Overall, it does not seem that these arguments show that the existence of AI systems with a super-human intelligence is impossible. However, I am not totally sure that human beings will some day realize such systems, for two reasons, both depending on the limitations of human intelligence.
Firstly, have we enough intelligence to succeed? We must create systems that can create systems better than those that we have created. This is very difficult, we have to write rules that write rules, it is far from being obvious. I cannot do it directly: I begin writing something that looks satisfactory. Then, I run it on the computer; usually, it does not work. I improve the initial version, taking into account the observed failures. It is possible that, over the years, we will be better for defining meta-knowledge that creates new meta-knowledge, but it will always be a very difficult activity. Secondly, the scientific approach is excellent for research in most domains: physics, computer science, and even AI as long as we do not try to bootstrap it. Usually, the reader can observe an improvement of the performances. When one is bootstrapping AI, the progress is not an improvement of the performances, but an increase of the meta-knowledge that the system is capable to generate. Unfortunately, this does not immediately lead to better results. It is difficult for a reader to check this improvement for a system that contains 14,000 rules, such as CAIA. Moreover, this meta-knowledge has only a transitional interest: it will soon end up tossed into the wastebasket. Indeed, in the next step of the bootstrap, it will be replaced by meta-knowledge generated by a system such as CAIA: its goal is to replace everything I gave to CAIA by meta-knowledge that CAIA has itself created, with a quality at least equal. We must avoid the perfection, we have no time to waste on elements for single use only. The success of a bootstrap can only be assessed at its end, when the system runs itself, without any human intervention: when it has reached the singularity. To sum up, I think that AI systems much more intelligent than ourselves could exist: there is no reason why human intelligence, which results from evolution, could not be surpassed. However, it is not obvious that our intelligence has reached a level of excellence sufficient to achieve this goal. We need external assistance, and AI systems are the only intelligent beings that can help us; this is why it is necessary to bootstrap AI. Unfortunately, we are perhaps not enough clever to realize this bootstrap: we have to include a lot of intelligence for designing the initial version, and for the temporary additions during the following stages. We have also to evaluate and monitor the realization of this bootstrap with methods different from those rightfully used in all the other scientific domains. It seems that people outside AI have more confidence in the possibility of a singularity than those inside AI, which looks like a church whose priests have lost their faith. A recent report, One Hundred Year Study on Artificial Intelligence, defines many interesting priorities for weak AI. However, they do not strongly believe in strong AI, since they have included this self-fulfilling prophecy: “No machines with self-sustaining long-term goals and intent have been developed, nor are they likely to be developed in the near future.” Naturally, I disagree. Moreover, during the search for singularity, we will develop a succession of systems, which will be more general, and could sometimes be more efficient, than those obtained with weak AI. Even if we are not sure to succeed, we must try it before our too limited intelligence leads our civilization to a catastrophic failure.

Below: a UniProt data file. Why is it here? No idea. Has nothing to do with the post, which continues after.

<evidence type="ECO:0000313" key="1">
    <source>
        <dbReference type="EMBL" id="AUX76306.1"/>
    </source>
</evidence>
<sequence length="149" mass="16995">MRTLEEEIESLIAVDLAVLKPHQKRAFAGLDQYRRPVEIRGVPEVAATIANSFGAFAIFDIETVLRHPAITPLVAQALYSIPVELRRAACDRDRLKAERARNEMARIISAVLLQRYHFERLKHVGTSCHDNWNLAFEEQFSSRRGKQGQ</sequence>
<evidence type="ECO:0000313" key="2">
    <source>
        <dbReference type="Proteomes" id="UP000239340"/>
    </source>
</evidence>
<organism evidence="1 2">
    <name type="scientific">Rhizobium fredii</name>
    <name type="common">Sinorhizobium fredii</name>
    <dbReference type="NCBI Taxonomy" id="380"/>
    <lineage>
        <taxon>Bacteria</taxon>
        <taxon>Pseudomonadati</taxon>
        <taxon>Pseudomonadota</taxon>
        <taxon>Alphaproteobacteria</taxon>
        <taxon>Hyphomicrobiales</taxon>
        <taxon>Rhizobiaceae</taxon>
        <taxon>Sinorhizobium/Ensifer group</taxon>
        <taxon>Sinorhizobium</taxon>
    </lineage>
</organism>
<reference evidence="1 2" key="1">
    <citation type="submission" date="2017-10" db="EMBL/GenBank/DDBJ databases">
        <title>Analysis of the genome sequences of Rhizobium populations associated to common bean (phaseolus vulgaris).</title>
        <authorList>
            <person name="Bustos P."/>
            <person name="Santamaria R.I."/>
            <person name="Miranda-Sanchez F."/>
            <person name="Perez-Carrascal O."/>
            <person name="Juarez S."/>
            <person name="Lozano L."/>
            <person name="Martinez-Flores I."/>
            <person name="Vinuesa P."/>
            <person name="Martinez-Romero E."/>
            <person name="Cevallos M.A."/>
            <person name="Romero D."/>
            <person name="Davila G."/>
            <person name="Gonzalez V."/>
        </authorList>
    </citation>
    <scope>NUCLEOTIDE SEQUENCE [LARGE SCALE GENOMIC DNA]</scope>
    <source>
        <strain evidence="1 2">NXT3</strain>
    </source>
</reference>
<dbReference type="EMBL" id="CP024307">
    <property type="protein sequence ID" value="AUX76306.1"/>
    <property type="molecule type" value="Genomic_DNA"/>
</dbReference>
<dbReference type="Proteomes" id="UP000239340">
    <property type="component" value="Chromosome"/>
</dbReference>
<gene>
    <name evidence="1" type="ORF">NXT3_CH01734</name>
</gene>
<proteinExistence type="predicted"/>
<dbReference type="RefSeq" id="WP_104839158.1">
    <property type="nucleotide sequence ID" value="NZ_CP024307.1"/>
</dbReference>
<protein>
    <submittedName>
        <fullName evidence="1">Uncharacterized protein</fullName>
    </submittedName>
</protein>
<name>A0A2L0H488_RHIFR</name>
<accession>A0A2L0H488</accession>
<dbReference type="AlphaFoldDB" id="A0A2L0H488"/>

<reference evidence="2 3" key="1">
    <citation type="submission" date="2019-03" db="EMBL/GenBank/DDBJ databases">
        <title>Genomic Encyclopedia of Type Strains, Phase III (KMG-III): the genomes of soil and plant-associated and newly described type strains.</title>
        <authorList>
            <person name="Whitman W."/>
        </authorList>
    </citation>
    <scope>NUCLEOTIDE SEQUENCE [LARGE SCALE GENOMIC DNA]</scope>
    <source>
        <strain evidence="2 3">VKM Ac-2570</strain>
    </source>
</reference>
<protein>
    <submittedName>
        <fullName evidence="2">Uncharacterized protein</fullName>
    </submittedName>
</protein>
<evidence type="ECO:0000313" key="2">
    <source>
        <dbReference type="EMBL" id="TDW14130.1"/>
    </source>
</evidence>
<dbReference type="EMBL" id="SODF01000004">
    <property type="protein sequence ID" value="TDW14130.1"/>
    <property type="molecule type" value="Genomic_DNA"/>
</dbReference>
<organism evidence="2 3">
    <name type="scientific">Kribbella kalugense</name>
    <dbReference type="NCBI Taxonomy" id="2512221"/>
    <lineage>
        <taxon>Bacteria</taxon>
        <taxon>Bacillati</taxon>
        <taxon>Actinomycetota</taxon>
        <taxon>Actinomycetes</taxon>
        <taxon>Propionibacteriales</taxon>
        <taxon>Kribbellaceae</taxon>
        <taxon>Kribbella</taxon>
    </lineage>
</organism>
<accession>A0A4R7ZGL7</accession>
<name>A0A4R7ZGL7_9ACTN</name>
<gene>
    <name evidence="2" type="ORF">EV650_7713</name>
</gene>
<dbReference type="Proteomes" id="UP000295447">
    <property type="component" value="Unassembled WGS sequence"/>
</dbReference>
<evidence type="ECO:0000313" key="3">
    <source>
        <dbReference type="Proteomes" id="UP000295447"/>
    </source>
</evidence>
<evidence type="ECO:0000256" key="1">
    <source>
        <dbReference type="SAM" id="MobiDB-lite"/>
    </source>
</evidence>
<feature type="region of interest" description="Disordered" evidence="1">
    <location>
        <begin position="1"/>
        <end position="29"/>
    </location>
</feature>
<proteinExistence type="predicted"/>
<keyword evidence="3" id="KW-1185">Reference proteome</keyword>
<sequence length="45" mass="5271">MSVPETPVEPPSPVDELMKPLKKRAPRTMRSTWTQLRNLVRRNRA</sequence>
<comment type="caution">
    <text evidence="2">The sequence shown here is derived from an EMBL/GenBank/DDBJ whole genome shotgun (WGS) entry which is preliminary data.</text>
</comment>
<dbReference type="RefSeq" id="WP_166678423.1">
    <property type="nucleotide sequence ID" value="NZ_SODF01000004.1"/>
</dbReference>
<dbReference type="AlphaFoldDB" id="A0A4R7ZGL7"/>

3 thoughts on “The Singularity Part III”
François Chollet has an interesting blog on the impossibility of intelligence explosion
I did not know this paper, which is interesting. However, I completely disagree with its conclusion. The following sentence contains its main argument:
“Recursively self-improving systems, because of contingent bottlenecks, diminishing returns, and counter-reactions arising from the broader context in which they exist, cannot achieve exponential progress in practice.”
I answered in Part II to the diminishing return argument, and I explained in Part I that speaking of exponential (and a fortiori linear) growth has no meaning when the intelligence increase is very large.
Max Tegmark gave an interesting talk on https://youtu.be/Gi8LUnhP5yU